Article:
At the time of the 2001 census, Croatian’s had 87.8% Roman Catholics, 4.4% Orthodox, .04% of other Christian denominations and 1.3% of the population were Muslim. Religion plays a big part in society, as only 5.2% of Croatians have no religion.
Both Serbian and Croatian languages were considered dialects of a single language known as Serbo-Croatian prior to 1991. The major difference between these languages is that Serbian is written in Cyrillic script and Croatian is written in Roman script. Croatian is the most widely spoken, with 96.1% of the population using it. The most commonly spoken foreign language in Croatia is German. Italian and English are the next most popular languages.
Area (sq. km):
56,542 square meters
Croatia is 1 hour ahead of GMT. From the last Saturday in March to the last Saturday in October, Croatia is 2 hours ahead of GMT.
Croatia has both a Mediterranean and a continental climate - the best of both worlds! The continental climate is predominant with hot summers and cold winters. Along the coast, the winters tend to be milder and the summers hotter and drier.
May to September are the best months to visit. In April and October the weather is usually fine along the Croatian coast – you can swim in the sea from mid-June to late September.
Telephone booths are operated by the use of a phone card. These phone cards can be purchased at post offices, some tourist shops and newsstands. The outgoing international code is 00 and Croatia’s country code is 385.
220 volts AC, 50Hz. Croatia uses the standard European round pin plugs.
Croatia surprisingly has a wide variety of regional cuisines, this has stemmed from the different cultures, which have influenced the country over the years. The Adriatic coast is renowned for it’s Italian-style food and the variety of seafood dishes, including scampi, prstaci (shellfish) and brodet (mixed fish stewed with rice or polenta), all cooked in olive oil and served with vegetables. In the interior, the influence tends to be more Viennese, Hungarian and even Turkish. Visitors should sample manistra od bobica (beans and fresh maize soup), gulas (goulash), or pecenje (spit-roasted meat) with przeni krumpir (roast potatoes). Much Croatian food contains cheese and oil, often mixed with other ingredients in pies or 'donuts'. You can expect to pay around 35KN to 55KN for a starter and 80KN to 120KN for a meat or fish main course in a restaurant in Croatia. Bread is an extra costs and most restaurants will also charge a service fee which should be indicated on the menu. Touristy places such as Drobrovnik tend to be a bit more expensive.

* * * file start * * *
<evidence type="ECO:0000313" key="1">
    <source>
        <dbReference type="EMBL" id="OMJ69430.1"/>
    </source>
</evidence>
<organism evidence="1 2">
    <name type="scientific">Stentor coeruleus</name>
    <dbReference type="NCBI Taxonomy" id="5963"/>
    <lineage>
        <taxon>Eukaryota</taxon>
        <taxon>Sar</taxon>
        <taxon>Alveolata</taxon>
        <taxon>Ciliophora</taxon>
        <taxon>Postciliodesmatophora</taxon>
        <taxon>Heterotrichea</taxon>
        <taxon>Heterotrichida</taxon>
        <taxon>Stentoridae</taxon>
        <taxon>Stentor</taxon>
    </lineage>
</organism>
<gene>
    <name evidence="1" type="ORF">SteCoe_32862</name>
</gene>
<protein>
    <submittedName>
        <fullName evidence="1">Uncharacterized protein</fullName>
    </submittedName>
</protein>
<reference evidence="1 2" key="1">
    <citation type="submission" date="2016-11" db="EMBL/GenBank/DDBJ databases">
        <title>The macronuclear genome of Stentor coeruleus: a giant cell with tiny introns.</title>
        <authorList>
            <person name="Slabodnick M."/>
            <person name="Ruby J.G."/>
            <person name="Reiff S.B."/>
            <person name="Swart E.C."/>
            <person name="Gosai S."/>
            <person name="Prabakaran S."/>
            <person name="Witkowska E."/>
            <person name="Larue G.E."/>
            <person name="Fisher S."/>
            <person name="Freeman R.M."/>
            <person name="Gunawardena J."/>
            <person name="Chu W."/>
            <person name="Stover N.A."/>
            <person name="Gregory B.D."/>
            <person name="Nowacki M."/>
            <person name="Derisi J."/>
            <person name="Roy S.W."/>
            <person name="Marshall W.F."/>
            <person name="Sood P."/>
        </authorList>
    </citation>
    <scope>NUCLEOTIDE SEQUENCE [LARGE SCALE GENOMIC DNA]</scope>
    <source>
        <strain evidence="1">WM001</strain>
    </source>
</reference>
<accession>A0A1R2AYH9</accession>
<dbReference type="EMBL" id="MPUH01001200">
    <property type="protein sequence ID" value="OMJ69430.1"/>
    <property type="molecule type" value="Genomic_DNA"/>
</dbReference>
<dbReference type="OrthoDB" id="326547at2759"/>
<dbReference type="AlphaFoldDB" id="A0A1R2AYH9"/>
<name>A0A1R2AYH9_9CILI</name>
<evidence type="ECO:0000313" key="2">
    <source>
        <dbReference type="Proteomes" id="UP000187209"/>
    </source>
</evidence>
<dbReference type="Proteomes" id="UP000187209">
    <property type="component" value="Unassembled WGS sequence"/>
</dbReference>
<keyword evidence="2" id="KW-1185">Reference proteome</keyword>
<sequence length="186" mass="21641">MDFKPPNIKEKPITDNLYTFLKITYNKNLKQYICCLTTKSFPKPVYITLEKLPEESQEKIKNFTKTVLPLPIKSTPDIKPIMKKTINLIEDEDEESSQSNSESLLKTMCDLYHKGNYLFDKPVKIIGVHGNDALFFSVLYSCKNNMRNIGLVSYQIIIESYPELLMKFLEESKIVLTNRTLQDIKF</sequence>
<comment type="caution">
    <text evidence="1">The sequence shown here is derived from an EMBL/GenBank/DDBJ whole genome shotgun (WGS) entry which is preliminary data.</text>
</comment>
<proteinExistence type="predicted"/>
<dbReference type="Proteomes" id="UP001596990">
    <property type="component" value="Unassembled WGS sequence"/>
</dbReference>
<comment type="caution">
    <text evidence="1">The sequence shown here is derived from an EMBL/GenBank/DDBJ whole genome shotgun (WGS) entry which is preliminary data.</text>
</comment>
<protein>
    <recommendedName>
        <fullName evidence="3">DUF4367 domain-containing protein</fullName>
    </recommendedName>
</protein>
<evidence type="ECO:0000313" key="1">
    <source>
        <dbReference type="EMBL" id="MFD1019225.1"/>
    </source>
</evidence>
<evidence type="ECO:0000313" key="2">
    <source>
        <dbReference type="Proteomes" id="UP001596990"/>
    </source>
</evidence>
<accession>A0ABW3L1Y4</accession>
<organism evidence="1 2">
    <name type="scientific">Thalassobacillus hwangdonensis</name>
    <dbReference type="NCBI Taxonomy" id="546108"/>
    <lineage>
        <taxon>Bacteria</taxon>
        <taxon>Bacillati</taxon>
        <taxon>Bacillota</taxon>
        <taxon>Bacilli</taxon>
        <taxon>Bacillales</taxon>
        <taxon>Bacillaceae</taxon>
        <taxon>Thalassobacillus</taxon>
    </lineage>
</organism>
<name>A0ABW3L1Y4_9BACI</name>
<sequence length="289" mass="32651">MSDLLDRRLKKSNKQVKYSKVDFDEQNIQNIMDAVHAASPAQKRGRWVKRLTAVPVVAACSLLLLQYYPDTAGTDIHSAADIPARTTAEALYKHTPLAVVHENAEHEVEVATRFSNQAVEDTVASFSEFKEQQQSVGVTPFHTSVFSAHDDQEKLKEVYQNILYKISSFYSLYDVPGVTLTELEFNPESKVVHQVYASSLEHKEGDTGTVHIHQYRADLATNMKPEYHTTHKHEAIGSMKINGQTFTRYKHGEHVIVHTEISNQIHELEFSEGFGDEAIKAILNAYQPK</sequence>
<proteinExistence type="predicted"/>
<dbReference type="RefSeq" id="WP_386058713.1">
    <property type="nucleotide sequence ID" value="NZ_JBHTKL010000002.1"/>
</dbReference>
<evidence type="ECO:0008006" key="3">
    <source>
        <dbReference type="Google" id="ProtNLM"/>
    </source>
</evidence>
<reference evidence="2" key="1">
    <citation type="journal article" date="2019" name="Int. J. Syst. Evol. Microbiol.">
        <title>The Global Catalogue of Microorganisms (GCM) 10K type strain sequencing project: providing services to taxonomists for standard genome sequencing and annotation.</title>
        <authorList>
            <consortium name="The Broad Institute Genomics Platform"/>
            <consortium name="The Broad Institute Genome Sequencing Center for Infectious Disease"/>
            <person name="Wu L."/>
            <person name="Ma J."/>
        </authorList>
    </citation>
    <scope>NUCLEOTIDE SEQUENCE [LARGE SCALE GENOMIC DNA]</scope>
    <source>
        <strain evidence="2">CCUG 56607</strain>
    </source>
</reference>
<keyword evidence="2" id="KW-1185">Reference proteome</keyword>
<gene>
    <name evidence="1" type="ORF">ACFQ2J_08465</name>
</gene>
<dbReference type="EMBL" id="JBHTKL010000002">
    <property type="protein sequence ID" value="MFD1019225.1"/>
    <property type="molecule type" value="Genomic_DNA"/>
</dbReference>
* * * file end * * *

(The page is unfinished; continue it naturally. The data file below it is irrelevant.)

Look out for traditional handicrafts such as embroidery, lace, woodcarvings and ceramics. Croatian embroidery, such as tablecloths, blouses and pillowcases is recognised by the vivacious red geometric patterns set against a white backdrop. Also cropping up in the main towns and tourist centres are jewellery stores run by Kosovan immigrants, here they put their traditional silver-working skills to the test in making fine bracelets, earrings and necklaces of high quality.
Visa: Australians, New Zealanders, Canadians, USA and British citizens, do not require a visa to visit Croatia for a maximum stay of 90 days.
The Death of Yugoslavia – Laura Silber & Allan Little: A comprehensive account of the collapse of ex-Yugoslavia Café Europa – Slavenka Drakulic: a series of post-independence essays by this Croatia journalist. The Best of Croatian Cooking - Liliana Pavicic & Gordana Pirker-Mosher: Features recipes for over 200 Croatian dishes, including over appetizers, soups, meat and fish dishes and over 50 dessert recipes. Lovers and Madmen: A True Story of Passion, Politics and Air Piracy – Julieanne Eden Busic: Tells the story of how four young Croats and an American woman hijacked a plane in the US in 1976 in order to publicise the Croatian fight for independence and the oppression of Croats within Yugoslavia.